Second opinion: fast and furious, but on a small-scale

by Willy Williamson . Nov 09 2018
Mazda

Mazda

Granted I’m not the smallest guy on the planet — but sheesh — I should be able to enter and exit a car without having to call the fire department for assistance.

OK, that’s a bit of a stretch, but the reality is when climbing in and out of the puny 2019 Mazda MX-5 I made sure no one was watching. Let’s just say it wasn’t pretty. Comparing it to a go-kart is actually quite accurate. This thing is SMALL.

None of this is really a revelation, though — even back when it was officially known as the Miata the MX-5 has always been about 3/4 scale when compared to most other cars on the road.

Even in this fourth generation, it is low, it is short, it is narrow and inside, it is cramped. The thing is, though, even at six feet tall, once nestled into the cockpit I was surprisingly comfortable. It is a tight squeeze though.

The decision by Mazda Canada to send us the MX-5 in fall was initially a bit of a head-scratcher, but the truth is it really shined in the cooler weather. Since it is a convertible, I pretty much drove it both day and night with the top down and the heated seats and heater cranked.

Even with the top dropped, because the seating position is so low, there’s quite a bit of protection from the elements.

If you point the heater vents directly at your hands, even in sub-zero temps gloves weren’t needed. As for the ease of raising and lowering that soft roof? Perhaps Kelly Taylor is a little more flexible than me because it was a serious stretch to reach the release required to free the roof from its latch. So much so, it was easier to get out of the car and reach back in and undo the latch. If it was my car, I’d have tied a rope to it by the second day.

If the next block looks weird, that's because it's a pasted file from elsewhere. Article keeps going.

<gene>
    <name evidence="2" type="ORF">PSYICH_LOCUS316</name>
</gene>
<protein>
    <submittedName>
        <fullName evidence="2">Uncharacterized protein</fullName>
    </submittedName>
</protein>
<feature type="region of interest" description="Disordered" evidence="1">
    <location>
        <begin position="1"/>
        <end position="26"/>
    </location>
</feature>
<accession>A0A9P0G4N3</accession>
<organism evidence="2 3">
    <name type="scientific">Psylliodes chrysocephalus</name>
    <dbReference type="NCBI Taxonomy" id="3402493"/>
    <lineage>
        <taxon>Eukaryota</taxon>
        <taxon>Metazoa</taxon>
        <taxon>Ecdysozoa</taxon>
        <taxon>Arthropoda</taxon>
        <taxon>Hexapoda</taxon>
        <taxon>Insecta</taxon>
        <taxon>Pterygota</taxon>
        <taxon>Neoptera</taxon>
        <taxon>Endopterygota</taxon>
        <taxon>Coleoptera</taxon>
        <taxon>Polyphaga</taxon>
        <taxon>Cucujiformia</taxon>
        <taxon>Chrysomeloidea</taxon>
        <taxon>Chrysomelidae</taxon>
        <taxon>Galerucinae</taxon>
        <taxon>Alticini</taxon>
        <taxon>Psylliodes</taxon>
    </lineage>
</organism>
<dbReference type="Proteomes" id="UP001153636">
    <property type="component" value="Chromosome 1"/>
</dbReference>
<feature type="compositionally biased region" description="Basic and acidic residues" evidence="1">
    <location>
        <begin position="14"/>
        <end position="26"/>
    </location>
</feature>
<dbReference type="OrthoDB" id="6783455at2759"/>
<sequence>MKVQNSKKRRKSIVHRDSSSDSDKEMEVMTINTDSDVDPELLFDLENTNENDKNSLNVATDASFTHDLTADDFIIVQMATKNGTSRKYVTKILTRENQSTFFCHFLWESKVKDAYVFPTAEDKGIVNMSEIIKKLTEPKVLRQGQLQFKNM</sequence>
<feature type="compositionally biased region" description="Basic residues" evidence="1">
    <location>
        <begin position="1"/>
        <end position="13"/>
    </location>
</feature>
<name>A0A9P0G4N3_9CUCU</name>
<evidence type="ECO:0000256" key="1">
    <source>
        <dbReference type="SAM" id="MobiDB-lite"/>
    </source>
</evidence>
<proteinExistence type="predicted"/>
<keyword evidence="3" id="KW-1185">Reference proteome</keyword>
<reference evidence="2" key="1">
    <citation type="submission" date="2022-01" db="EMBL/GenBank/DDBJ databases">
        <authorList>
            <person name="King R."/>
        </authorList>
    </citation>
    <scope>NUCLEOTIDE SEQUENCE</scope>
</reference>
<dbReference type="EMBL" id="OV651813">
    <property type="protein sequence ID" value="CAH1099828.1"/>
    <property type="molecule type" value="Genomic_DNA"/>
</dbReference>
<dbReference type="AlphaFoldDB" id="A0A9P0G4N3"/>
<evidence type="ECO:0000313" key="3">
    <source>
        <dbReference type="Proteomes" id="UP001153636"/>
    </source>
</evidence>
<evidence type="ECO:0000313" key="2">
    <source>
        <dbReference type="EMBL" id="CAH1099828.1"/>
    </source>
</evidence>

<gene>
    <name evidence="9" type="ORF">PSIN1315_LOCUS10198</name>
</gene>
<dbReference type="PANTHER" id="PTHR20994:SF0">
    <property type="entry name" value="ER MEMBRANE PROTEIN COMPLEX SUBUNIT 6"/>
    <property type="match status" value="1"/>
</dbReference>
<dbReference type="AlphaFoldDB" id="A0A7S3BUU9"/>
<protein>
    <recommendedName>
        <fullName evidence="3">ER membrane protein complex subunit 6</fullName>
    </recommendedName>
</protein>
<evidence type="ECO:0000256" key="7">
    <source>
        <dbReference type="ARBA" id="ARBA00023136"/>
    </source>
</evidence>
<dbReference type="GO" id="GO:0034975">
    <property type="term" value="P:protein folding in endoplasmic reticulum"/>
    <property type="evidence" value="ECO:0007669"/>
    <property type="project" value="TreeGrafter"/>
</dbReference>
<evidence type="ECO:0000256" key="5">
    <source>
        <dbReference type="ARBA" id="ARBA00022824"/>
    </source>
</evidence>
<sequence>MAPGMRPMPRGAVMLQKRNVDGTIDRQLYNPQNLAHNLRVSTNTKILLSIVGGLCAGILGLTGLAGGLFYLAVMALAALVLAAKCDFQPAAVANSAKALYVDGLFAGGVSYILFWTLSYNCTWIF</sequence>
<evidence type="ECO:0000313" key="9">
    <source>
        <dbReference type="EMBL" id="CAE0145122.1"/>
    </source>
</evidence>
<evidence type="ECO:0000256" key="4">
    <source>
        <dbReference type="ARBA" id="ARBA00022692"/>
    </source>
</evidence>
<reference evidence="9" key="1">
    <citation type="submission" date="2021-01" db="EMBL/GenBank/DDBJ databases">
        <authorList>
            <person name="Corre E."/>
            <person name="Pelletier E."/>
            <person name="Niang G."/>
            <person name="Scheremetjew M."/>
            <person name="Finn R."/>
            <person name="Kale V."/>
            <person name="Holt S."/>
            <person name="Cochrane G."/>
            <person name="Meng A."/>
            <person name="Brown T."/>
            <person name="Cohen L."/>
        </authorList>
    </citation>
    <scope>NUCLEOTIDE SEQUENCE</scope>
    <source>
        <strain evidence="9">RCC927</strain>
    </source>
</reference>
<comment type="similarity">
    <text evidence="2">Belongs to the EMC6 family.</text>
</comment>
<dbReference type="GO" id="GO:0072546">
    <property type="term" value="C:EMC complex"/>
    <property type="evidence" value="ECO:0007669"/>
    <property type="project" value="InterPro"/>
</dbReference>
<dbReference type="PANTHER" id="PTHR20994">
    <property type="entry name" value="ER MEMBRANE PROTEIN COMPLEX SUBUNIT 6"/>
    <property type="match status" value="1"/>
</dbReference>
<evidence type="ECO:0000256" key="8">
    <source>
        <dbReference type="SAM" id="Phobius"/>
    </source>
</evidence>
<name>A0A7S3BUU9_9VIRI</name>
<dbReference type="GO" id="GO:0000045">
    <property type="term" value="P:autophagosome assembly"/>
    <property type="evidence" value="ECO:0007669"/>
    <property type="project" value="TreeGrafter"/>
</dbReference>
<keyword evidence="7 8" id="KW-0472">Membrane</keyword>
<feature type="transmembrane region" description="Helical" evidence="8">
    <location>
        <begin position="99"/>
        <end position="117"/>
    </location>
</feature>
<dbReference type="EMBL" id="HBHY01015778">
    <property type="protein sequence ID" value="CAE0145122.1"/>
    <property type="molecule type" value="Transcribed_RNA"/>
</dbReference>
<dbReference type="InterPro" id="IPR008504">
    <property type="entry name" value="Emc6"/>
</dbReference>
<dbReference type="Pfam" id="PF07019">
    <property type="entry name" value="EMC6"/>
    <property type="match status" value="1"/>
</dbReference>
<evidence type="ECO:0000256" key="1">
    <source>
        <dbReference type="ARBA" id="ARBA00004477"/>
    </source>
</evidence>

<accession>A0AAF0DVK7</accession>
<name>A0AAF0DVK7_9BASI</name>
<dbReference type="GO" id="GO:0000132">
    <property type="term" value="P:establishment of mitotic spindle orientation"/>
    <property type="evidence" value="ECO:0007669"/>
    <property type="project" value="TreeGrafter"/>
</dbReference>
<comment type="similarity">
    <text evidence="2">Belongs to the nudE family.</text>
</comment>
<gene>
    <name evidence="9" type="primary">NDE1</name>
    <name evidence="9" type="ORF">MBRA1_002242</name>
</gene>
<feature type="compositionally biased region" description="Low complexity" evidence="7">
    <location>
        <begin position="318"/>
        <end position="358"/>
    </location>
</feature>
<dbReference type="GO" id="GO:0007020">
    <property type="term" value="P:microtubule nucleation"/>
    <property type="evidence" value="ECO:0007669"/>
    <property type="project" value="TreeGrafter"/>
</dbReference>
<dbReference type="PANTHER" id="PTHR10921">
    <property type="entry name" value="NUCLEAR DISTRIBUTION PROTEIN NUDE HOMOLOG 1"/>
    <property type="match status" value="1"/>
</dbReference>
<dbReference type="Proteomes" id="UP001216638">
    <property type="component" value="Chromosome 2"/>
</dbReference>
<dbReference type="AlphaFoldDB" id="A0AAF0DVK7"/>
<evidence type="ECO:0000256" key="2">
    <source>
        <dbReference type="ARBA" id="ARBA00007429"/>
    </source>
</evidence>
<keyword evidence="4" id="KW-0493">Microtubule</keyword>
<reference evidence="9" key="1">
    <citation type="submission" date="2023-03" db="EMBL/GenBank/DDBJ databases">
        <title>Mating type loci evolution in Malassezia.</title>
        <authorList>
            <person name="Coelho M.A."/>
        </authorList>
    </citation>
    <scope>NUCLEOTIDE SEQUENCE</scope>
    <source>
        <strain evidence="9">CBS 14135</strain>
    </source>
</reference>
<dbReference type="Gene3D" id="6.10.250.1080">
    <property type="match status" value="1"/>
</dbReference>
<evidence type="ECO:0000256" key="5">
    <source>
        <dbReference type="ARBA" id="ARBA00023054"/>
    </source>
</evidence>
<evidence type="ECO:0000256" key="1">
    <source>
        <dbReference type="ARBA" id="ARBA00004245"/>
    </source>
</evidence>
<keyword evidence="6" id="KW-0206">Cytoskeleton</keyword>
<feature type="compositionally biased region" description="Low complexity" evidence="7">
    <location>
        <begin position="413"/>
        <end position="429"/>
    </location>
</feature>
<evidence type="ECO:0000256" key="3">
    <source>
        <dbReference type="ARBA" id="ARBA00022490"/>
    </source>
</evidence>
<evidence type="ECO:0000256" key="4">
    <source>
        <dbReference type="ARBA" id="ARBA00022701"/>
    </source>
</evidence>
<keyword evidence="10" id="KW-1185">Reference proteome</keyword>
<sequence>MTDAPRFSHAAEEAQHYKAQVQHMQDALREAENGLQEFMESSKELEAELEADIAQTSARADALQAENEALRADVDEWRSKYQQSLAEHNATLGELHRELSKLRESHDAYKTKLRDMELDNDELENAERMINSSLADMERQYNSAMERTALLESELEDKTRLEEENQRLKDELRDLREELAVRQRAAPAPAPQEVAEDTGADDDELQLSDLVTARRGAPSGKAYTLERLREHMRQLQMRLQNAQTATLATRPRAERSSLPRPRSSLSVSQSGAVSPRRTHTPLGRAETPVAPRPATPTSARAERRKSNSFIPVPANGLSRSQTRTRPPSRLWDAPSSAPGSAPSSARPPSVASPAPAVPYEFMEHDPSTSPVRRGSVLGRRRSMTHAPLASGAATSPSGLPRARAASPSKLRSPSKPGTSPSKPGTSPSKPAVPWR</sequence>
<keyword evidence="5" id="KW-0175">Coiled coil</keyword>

Taylor is, as usual, bang-on about the driving dynamics. It is an absolute riot to drive. Two words: fast and furious.

Even in the cooler temps, this thing sticks to the road like Velcro and corners like it’s on rails. The brakes are also alarmingly great. It is just a perfectly balanced little car that will have you remembering why you love driving moments after you climb in.

That tight cockpit is actually very well-appointed with a terrific sounding audio system and clean and easy to operate controls, and despite that tight fit, the seats are very supportive and comfortable.

Normally I’m not a big fan of manual transmissions — my mantra is I only want to shift gears while wearing a helmet (so either behind the wheel of a race car or riding a motorcycle), but Taylor is absolutely correct when he recommends the six-speed manual transmission.

Once I figured out how to place my size-13 shoes properly, shifting gears in the MX-5 is beyond easy. You can rev the heck out of the 181-horsepower in-line four-cylinder engine — squeezing the power out of it like water from a wet chamois — then back off the gas, hammer in the clutch and ever so gently click it into the next gear. Taylor may have enough room in the footwell to enjoy snicking off heel-and-toe downshifts, but I didn’t.

As a longtime motorcycle rider — who isn’t getting any younger — I really see the appeal the MX-5 offers. It allows you to get out in the fresh air and grab a few cheap thrills when no one is looking. It really is fun.

All of these factors, of course, only matter if you comfortably fit in the car.

Despite the blast I had tooling around in this pocket rocket — the reality is it’s just too small for me to ever consider buying.

There isn’t a diet on earth that’s going to make my legs any shorter — or my wife’s purse any smaller.

willy@freepress.mb.ca